ASTANA – National Bank Chairman Daniyar Akishev recently spoke at a government meeting about using pension assets to stimulate economic growth and employment in 2016 and 2017.
“The National Bank is the co-executive in two directions related to the allocation of funds from the Single Accumulative Pension Fund (SAPF). In 2016, there are plans to invest SAPF funds in the amount of 400 billion tenge ($1.2 billion) on market conditions in due debt securities of subjects of the quasi-governmental sector. As of June 17, pension assets have been invested in bonds of quasi-governmental organisations in the amount of 145 billion tenge ($431 million). One of the important elements of anti-crisis measures is a rational and efficient use of financial resources. The implementation of the plan of additional anti-crisis measures in 2016 revealed that part of the SAPF pension assets was not demanded by the quasi-governmental companies,” he said.
In his last sentence, Akishev was referring to 85 billion tenge ($252.8 million).
“In this regard, we support the need for reallocation of this sum to finance the working capital in the manufacturing industry. The National Bank, as the manager of pension assets of the SAPF, is not against joint use of the National Fund and the SAPF assets. And in order to reduce the cost of borrowing under the mechanism, we will be mixing rates,” he said.
On one hand, he noted, the action will help to protect the interests of depositors; on the other, reduce the cost of lending in the real sector of the economy.
As part of the plan of additional 2016 anti-crisis measures, the SAPF mechanism of distributing funds is being used by the National Bank and other banks; it was as transparent as possible, he said. The banks could independently assess the amount of funds which they could access.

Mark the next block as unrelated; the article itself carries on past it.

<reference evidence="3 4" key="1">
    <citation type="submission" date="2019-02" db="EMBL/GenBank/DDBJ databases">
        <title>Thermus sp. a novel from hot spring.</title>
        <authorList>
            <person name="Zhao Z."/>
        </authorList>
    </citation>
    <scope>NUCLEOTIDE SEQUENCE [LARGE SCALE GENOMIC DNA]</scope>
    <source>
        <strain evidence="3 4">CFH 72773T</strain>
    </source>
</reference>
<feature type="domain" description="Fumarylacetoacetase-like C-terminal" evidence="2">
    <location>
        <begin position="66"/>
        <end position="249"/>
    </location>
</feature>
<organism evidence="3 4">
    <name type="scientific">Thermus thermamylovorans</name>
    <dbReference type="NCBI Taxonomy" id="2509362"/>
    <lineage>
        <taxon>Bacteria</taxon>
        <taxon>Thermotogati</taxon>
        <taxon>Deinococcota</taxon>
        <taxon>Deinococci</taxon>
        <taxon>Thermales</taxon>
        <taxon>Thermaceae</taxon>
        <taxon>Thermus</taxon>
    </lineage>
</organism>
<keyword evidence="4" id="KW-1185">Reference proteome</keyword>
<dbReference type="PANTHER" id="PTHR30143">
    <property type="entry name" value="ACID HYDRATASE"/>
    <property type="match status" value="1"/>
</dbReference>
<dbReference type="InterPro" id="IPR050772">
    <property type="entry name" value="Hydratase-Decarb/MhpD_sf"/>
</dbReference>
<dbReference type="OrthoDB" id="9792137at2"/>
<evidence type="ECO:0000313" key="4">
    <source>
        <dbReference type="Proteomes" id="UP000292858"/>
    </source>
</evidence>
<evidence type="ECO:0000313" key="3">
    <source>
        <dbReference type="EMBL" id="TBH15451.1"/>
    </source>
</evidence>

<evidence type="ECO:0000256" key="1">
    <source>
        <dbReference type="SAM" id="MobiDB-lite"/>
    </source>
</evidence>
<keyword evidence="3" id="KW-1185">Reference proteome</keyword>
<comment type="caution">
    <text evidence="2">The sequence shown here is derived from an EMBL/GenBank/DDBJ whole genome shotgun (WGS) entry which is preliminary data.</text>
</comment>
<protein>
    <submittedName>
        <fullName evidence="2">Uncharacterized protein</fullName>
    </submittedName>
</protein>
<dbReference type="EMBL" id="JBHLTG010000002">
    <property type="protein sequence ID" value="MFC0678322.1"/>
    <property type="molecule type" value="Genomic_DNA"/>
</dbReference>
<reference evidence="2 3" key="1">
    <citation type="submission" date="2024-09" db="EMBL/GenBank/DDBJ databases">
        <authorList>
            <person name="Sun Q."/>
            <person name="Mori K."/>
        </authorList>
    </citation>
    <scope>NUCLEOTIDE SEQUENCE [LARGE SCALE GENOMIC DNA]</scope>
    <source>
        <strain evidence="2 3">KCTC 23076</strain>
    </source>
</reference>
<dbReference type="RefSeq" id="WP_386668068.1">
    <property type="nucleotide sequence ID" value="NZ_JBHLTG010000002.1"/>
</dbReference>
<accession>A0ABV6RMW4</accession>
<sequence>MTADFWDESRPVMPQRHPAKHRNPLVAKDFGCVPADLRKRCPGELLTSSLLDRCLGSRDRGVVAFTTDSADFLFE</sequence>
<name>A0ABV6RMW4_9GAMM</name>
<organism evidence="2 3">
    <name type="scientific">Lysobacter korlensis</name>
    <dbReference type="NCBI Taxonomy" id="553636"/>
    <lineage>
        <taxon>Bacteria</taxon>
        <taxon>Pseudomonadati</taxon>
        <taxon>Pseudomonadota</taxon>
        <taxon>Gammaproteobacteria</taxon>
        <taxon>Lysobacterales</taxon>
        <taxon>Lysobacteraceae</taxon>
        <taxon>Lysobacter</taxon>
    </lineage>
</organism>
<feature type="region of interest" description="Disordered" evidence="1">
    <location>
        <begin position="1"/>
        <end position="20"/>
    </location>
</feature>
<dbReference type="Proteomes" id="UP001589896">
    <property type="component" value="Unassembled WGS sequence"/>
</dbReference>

“The mechanism of the distribution of funds fully takes into account the ability of banks for allocation of resources and provides safety and recoverability of pension assets of banks-participants of the programme that must necessarily have a portfolio of small and medium-sized enterprises (SMEs) loans and relevant work experience,” added Akishev.
In general, banks were offered approximately 200 billion tenge ($595 million) for spending, but only 94.4 billion tenge ($280.0 million) has been disbursed to date. The reasons for the partial use of funds are the high cost of resources and the conditionality for financing SME needs.
“Since the banks have not shown sufficient demand for the provided resources, I believe that they also may be redistributed in other areas. At the same time, I note that the protracted allocation process among the banks was not the full competence of the National Bank and may not be completely monitored, as the necessary decisions must also be made by the board of the National Fund and the government accordingly. I believe that there is no delay in the development of resources and all activities were carried out in a timely manner,” said Akishev.
Prime Minister Karim Massimov suggested the National Bank meet with bankers and businessmen.
“Last week when I was at Atameken, I met separately with some bankers. They talked about this issue a lot and had different opinions and statements. Therefore, let us agree that together with you, the bankers and the Atameken hold a separate meeting. On the readiness basis, through the chairman of the National Bank we will sort out all these issues, because there are too many misunderstandings,” he said.